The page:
#487  
Old 09-24-2019, 01:29 PM
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As we think we know, the Queen has the right to warn. We can’t know that she didn’t warn the PM that he was playing with fire. Yet she had no way to force him to either consider or heed her warning.
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  #488  
Old 09-24-2019, 01:30 PM
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Maybe I worded it wrong stating that the Queen wouldn't lose sleep over this recent constitutional crisis. I'm sure she's keeping an eagle eye on each and every little thing that is coming to pass with these recent developments. I do, however, believe that the Queen knows she did exactly as she was supposed to do and knows she cannot be faulted for assenting to the wishes of her Prime Minister.

I'd really love to know what she *really* thinks of all this but, of course, we'll never know.
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  #489  
Old 09-24-2019, 02:04 PM
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The Queen can either ignore the advice of her prime minister or act on the advice of her prime minister. We all know what the bigger ‘scandal’ would be.

And I have to laugh at former PM Major. He had the Queen prorogue Parliament in the early 90s to avoid a scandal he was caught up in. Now he’s mister high and mighty.
  #490  
Old 09-24-2019, 02:53 PM
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We are now in political limbo with a govt unable to govern and a parliament that refuses to allow an election for a new one.
Time for HMQ to resolve the impasse by dissolving parliament and calling an election herself.

Which would be perfectly constitutional.
  #491  
Old 09-24-2019, 02:55 PM
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I'm not surprised that the court found that the advice given to HM to prorogue parliament was unlawful.

I am surprised (to put it mildly) that it therefore meant that the prorogation itself was void & that the court has quashed an order in council. Not quite sure where that leaves our constitution really.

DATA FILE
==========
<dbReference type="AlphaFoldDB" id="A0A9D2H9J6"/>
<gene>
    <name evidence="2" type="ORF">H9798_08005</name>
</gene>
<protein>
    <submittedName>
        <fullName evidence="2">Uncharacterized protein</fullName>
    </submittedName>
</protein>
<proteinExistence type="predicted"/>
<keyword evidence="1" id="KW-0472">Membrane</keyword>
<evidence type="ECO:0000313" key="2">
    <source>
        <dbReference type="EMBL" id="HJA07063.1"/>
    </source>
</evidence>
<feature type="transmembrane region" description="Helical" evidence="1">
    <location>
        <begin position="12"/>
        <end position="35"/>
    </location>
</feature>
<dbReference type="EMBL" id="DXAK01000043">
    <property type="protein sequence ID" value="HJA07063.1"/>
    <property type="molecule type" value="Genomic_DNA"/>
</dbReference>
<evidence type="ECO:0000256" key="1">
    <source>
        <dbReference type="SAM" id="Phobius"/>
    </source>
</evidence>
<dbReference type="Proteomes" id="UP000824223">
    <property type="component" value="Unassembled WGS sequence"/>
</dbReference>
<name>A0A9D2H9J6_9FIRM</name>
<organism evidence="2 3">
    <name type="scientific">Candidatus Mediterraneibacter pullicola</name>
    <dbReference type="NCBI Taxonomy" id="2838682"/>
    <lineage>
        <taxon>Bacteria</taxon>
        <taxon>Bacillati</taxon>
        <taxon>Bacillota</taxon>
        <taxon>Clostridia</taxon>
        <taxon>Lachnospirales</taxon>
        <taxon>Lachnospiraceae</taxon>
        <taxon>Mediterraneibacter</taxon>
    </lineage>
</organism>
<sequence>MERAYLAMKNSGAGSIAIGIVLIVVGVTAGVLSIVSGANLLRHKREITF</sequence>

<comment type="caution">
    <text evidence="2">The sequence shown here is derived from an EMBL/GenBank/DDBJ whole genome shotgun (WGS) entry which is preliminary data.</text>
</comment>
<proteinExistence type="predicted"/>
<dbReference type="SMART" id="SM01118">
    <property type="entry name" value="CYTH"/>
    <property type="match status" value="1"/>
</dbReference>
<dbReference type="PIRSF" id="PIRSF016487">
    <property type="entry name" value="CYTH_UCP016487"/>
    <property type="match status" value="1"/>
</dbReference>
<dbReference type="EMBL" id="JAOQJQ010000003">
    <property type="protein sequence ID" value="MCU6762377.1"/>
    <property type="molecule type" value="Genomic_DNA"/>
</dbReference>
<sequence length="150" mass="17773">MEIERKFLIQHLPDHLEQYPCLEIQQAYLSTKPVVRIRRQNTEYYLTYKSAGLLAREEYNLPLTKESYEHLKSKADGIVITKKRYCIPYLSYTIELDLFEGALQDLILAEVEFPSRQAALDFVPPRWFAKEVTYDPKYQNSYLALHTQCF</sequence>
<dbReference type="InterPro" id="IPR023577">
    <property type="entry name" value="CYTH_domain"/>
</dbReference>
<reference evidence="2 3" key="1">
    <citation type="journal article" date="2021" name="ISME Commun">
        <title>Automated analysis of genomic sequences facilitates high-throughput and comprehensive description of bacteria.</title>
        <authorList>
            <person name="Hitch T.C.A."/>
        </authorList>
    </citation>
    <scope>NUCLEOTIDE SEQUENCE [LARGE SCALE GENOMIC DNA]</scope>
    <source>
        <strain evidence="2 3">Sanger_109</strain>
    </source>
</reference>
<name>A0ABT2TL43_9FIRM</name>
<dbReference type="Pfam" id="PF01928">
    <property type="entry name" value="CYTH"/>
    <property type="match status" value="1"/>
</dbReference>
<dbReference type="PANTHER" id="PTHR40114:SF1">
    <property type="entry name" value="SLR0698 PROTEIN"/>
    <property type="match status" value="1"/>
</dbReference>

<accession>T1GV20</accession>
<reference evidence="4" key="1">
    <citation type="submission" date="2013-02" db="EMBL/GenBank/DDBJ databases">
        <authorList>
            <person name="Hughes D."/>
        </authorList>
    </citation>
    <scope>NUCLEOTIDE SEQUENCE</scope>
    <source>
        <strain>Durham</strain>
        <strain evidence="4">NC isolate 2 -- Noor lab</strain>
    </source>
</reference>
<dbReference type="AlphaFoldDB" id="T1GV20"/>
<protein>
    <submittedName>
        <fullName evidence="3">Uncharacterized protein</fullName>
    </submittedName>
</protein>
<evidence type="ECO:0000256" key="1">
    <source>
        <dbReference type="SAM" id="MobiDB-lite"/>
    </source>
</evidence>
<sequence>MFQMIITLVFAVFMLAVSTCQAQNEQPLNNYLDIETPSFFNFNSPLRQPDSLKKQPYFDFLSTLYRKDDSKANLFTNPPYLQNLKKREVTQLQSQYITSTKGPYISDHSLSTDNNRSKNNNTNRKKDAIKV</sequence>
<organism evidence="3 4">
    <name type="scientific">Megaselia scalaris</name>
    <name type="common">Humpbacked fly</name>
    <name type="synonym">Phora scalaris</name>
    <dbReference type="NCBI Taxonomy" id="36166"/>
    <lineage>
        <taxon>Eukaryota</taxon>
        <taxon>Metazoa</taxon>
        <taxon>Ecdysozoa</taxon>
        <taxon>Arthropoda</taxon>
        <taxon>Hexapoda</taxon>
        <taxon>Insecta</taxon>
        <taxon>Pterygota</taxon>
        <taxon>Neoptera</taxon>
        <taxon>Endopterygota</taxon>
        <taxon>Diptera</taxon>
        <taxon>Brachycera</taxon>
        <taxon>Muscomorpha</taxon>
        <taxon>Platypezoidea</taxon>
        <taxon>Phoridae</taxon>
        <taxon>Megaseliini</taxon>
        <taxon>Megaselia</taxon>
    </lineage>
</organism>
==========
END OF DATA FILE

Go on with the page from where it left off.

I suspect that this will just divide opinion further & make feelings even more bitter. The court of course will come under intense scrutiny now, particularly how its the members are chosen. I'm sure many people (me included) didn't even know that this court had the power to do something like this.

To think that her first pm was Churchill, even if he was in his twilight.
  #492  
Old 09-24-2019, 03:22 PM
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Quote:
Originally Posted by wyevale View Post
We are now in political limbo with a govt unable to govern and a parliament that refuses to allow an election for a new one.
Time for HMQ to resolve the impasse by dissolving parliament and calling an election herself.

Which would be perfectly constitutional.
Can she do that on her own?

IMO that would probably be the best solution. But there is no time, if a hard Brexit is to be avoided - as a majority of the Parliament seems to wish.

It seems to me that a mediator outside the Parliament is desperately needed and someone with enough weight to be heard and respected.

Can QEII call in the party-leaders together for a meeting at the palace and basically urge them to get their act together and act in the nterests of the nation, rather that focusing on political squabbling?

Can QEII give a speech or an interview on her own accord, de facto urging the politicians to start working together, across political divides to find a solution? Or at least agree on how to proceed with a hard Brexit.
I know it's political interference, but as head of state she is IMO about the only one left to get things moving.
Politically the government is checkmate. It can't move in any direction from here.
And if the government won't resign, the opposition is checkmate - even if they can find a majority.
If there is a time for QEII to interfere in the political process it's probably now. She can then abdicate or whatever happens afterwards.
  #493  
Old 09-24-2019, 03:38 PM
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“NEW: Boris Johnson has rang the Queen from New York. No10 won't say whether he apologised to her: "We never discuss conversations between the Prime Minister and Her Majesty".”